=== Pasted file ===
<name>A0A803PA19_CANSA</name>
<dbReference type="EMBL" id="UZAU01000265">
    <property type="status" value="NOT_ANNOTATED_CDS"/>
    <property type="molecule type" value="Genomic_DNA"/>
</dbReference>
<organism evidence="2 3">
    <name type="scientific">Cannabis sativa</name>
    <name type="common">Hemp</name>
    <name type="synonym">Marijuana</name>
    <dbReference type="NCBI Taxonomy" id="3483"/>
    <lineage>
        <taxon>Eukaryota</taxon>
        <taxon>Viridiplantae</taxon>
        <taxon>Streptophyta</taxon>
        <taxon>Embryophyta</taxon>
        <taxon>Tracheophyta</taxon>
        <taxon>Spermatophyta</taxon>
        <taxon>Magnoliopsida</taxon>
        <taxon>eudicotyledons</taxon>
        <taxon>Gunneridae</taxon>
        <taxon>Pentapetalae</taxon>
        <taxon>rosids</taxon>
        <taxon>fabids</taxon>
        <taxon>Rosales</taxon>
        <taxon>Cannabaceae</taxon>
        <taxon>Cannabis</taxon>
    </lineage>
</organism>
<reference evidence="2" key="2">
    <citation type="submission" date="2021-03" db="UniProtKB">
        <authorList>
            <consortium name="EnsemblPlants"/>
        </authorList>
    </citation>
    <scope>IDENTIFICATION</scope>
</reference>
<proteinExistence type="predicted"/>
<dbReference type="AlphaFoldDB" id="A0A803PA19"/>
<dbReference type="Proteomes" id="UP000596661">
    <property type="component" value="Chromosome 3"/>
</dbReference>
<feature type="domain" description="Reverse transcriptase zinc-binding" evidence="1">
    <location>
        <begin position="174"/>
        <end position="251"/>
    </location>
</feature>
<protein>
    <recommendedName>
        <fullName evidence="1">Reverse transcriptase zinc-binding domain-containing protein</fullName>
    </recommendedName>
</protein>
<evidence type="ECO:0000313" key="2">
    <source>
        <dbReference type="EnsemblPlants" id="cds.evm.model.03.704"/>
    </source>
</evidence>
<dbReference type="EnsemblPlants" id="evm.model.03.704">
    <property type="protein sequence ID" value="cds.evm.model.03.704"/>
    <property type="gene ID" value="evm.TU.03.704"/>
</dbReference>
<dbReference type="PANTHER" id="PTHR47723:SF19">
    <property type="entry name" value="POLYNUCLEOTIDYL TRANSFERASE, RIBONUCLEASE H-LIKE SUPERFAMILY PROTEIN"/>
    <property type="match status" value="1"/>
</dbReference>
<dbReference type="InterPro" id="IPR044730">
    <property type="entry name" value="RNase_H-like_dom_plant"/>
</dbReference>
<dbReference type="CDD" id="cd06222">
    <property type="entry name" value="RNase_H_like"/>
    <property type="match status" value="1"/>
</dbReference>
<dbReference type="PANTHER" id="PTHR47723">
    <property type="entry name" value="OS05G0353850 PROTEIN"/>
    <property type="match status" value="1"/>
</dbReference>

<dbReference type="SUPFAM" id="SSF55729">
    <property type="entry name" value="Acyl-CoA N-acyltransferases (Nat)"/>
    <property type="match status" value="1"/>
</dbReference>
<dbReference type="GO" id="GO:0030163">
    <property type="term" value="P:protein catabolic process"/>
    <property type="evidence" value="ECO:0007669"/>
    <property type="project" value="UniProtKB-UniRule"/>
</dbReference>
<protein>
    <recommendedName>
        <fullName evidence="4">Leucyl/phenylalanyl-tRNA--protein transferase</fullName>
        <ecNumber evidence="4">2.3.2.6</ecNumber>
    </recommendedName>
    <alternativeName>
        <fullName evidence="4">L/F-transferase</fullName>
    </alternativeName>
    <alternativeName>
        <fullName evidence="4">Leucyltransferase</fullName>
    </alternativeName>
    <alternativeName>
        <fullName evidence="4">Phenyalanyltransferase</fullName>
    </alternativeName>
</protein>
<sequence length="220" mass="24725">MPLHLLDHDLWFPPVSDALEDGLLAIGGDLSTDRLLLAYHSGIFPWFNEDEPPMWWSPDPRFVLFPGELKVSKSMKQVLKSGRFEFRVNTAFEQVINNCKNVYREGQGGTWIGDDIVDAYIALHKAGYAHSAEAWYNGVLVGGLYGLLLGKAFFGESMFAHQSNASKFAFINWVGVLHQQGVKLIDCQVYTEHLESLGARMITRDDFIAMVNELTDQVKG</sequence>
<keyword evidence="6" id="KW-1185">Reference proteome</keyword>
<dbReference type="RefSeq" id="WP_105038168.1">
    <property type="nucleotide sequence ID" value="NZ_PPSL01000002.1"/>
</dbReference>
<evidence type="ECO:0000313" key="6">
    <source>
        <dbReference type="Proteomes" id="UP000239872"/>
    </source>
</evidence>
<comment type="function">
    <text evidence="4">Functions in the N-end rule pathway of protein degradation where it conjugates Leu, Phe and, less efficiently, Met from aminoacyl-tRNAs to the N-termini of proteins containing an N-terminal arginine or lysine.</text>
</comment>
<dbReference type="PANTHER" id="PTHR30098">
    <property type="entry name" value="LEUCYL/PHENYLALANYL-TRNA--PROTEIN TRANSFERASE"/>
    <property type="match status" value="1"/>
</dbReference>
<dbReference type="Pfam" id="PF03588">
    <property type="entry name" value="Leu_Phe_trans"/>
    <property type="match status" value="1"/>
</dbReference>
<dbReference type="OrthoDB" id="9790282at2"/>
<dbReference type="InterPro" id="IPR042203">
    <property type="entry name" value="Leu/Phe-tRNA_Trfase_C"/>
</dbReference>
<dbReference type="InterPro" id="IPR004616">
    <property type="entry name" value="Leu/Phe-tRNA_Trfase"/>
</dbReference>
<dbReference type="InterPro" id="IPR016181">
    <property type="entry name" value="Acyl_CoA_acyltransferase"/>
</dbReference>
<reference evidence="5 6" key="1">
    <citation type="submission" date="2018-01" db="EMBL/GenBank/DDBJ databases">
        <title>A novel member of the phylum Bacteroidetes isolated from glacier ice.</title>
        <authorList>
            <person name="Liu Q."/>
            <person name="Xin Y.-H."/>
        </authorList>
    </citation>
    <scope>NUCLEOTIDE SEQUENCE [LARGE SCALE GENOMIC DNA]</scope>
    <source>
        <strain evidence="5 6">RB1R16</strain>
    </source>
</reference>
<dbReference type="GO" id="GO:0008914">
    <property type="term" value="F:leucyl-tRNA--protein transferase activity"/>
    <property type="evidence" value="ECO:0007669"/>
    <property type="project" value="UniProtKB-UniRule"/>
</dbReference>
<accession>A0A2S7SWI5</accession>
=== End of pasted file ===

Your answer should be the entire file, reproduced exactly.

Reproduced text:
<name>A0A803PA19_CANSA</name>
<dbReference type="EMBL" id="UZAU01000265">
    <property type="status" value="NOT_ANNOTATED_CDS"/>
    <property type="molecule type" value="Genomic_DNA"/>
</dbReference>
<organism evidence="2 3">
    <name type="scientific">Cannabis sativa</name>
    <name type="common">Hemp</name>
    <name type="synonym">Marijuana</name>
    <dbReference type="NCBI Taxonomy" id="3483"/>
    <lineage>
        <taxon>Eukaryota</taxon>
        <taxon>Viridiplantae</taxon>
        <taxon>Streptophyta</taxon>
        <taxon>Embryophyta</taxon>
        <taxon>Tracheophyta</taxon>
        <taxon>Spermatophyta</taxon>
        <taxon>Magnoliopsida</taxon>
        <taxon>eudicotyledons</taxon>
        <taxon>Gunneridae</taxon>
        <taxon>Pentapetalae</taxon>
        <taxon>rosids</taxon>
        <taxon>fabids</taxon>
        <taxon>Rosales</taxon>
        <taxon>Cannabaceae</taxon>
        <taxon>Cannabis</taxon>
    </lineage>
</organism>
<reference evidence="2" key="2">
    <citation type="submission" date="2021-03" db="UniProtKB">
        <authorList>
            <consortium name="EnsemblPlants"/>
        </authorList>
    </citation>
    <scope>IDENTIFICATION</scope>
</reference>
<proteinExistence type="predicted"/>
<dbReference type="AlphaFoldDB" id="A0A803PA19"/>
<dbReference type="Proteomes" id="UP000596661">
    <property type="component" value="Chromosome 3"/>
</dbReference>
<feature type="domain" description="Reverse transcriptase zinc-binding" evidence="1">
    <location>
        <begin position="174"/>
        <end position="251"/>
    </location>
</feature>
<protein>
    <recommendedName>
        <fullName evidence="1">Reverse transcriptase zinc-binding domain-containing protein</fullName>
    </recommendedName>
</protein>
<evidence type="ECO:0000313" key="2">
    <source>
        <dbReference type="EnsemblPlants" id="cds.evm.model.03.704"/>
    </source>
</evidence>
<dbReference type="EnsemblPlants" id="evm.model.03.704">
    <property type="protein sequence ID" value="cds.evm.model.03.704"/>
    <property type="gene ID" value="evm.TU.03.704"/>
</dbReference>
<dbReference type="PANTHER" id="PTHR47723:SF19">
    <property type="entry name" value="POLYNUCLEOTIDYL TRANSFERASE, RIBONUCLEASE H-LIKE SUPERFAMILY PROTEIN"/>
    <property type="match status" value="1"/>
</dbReference>
<dbReference type="InterPro" id="IPR044730">
    <property type="entry name" value="RNase_H-like_dom_plant"/>
</dbReference>
<dbReference type="CDD" id="cd06222">
    <property type="entry name" value="RNase_H_like"/>
    <property type="match status" value="1"/>
</dbReference>
<dbReference type="PANTHER" id="PTHR47723">
    <property type="entry name" value="OS05G0353850 PROTEIN"/>
    <property type="match status" value="1"/>
</dbReference>

<dbReference type="SUPFAM" id="SSF55729">
    <property type="entry name" value="Acyl-CoA N-acyltransferases (Nat)"/>
    <property type="match status" value="1"/>
</dbReference>
<dbReference type="GO" id="GO:0030163">
    <property type="term" value="P:protein catabolic process"/>
    <property type="evidence" value="ECO:0007669"/>
    <property type="project" value="UniProtKB-UniRule"/>
</dbReference>
<protein>
    <recommendedName>
        <fullName evidence="4">Leucyl/phenylalanyl-tRNA--protein transferase</fullName>
        <ecNumber evidence="4">2.3.2.6</ecNumber>
    </recommendedName>
    <alternativeName>
        <fullName evidence="4">L/F-transferase</fullName>
    </alternativeName>
    <alternativeName>
        <fullName evidence="4">Leucyltransferase</fullName>
    </alternativeName>
    <alternativeName>
        <fullName evidence="4">Phenyalanyltransferase</fullName>
    </alternativeName>
</protein>
<sequence length="220" mass="24725">MPLHLLDHDLWFPPVSDALEDGLLAIGGDLSTDRLLLAYHSGIFPWFNEDEPPMWWSPDPRFVLFPGELKVSKSMKQVLKSGRFEFRVNTAFEQVINNCKNVYREGQGGTWIGDDIVDAYIALHKAGYAHSAEAWYNGVLVGGLYGLLLGKAFFGESMFAHQSNASKFAFINWVGVLHQQGVKLIDCQVYTEHLESLGARMITRDDFIAMVNELTDQVKG</sequence>
<keyword evidence="6" id="KW-1185">Reference proteome</keyword>
<dbReference type="RefSeq" id="WP_105038168.1">
    <property type="nucleotide sequence ID" value="NZ_PPSL01000002.1"/>
</dbReference>
<evidence type="ECO:0000313" key="6">
    <source>
        <dbReference type="Proteomes" id="UP000239872"/>
    </source>
</evidence>
<comment type="function">
    <text evidence="4">Functions in the N-end rule pathway of protein degradation where it conjugates Leu, Phe and, less efficiently, Met from aminoacyl-tRNAs to the N-termini of proteins containing an N-terminal arginine or lysine.</text>
</comment>
<dbReference type="PANTHER" id="PTHR30098">
    <property type="entry name" value="LEUCYL/PHENYLALANYL-TRNA--PROTEIN TRANSFERASE"/>
    <property type="match status" value="1"/>
</dbReference>
<dbReference type="Pfam" id="PF03588">
    <property type="entry name" value="Leu_Phe_trans"/>
    <property type="match status" value="1"/>
</dbReference>
<dbReference type="OrthoDB" id="9790282at2"/>
<dbReference type="InterPro" id="IPR042203">
    <property type="entry name" value="Leu/Phe-tRNA_Trfase_C"/>
</dbReference>
<dbReference type="InterPro" id="IPR004616">
    <property type="entry name" value="Leu/Phe-tRNA_Trfase"/>
</dbReference>
<dbReference type="InterPro" id="IPR016181">
    <property type="entry name" value="Acyl_CoA_acyltransferase"/>
</dbReference>
<reference evidence="5 6" key="1">
    <citation type="submission" date="2018-01" db="EMBL/GenBank/DDBJ databases">
        <title>A novel member of the phylum Bacteroidetes isolated from glacier ice.</title>
        <authorList>
            <person name="Liu Q."/>
            <person name="Xin Y.-H."/>
        </authorList>
    </citation>
    <scope>NUCLEOTIDE SEQUENCE [LARGE SCALE GENOMIC DNA]</scope>
    <source>
        <strain evidence="5 6">RB1R16</strain>
    </source>
</reference>
<dbReference type="GO" id="GO:0008914">
    <property type="term" value="F:leucyl-tRNA--protein transferase activity"/>
    <property type="evidence" value="ECO:0007669"/>
    <property type="project" value="UniProtKB-UniRule"/>
</dbReference>
<accession>A0A2S7SWI5</accession>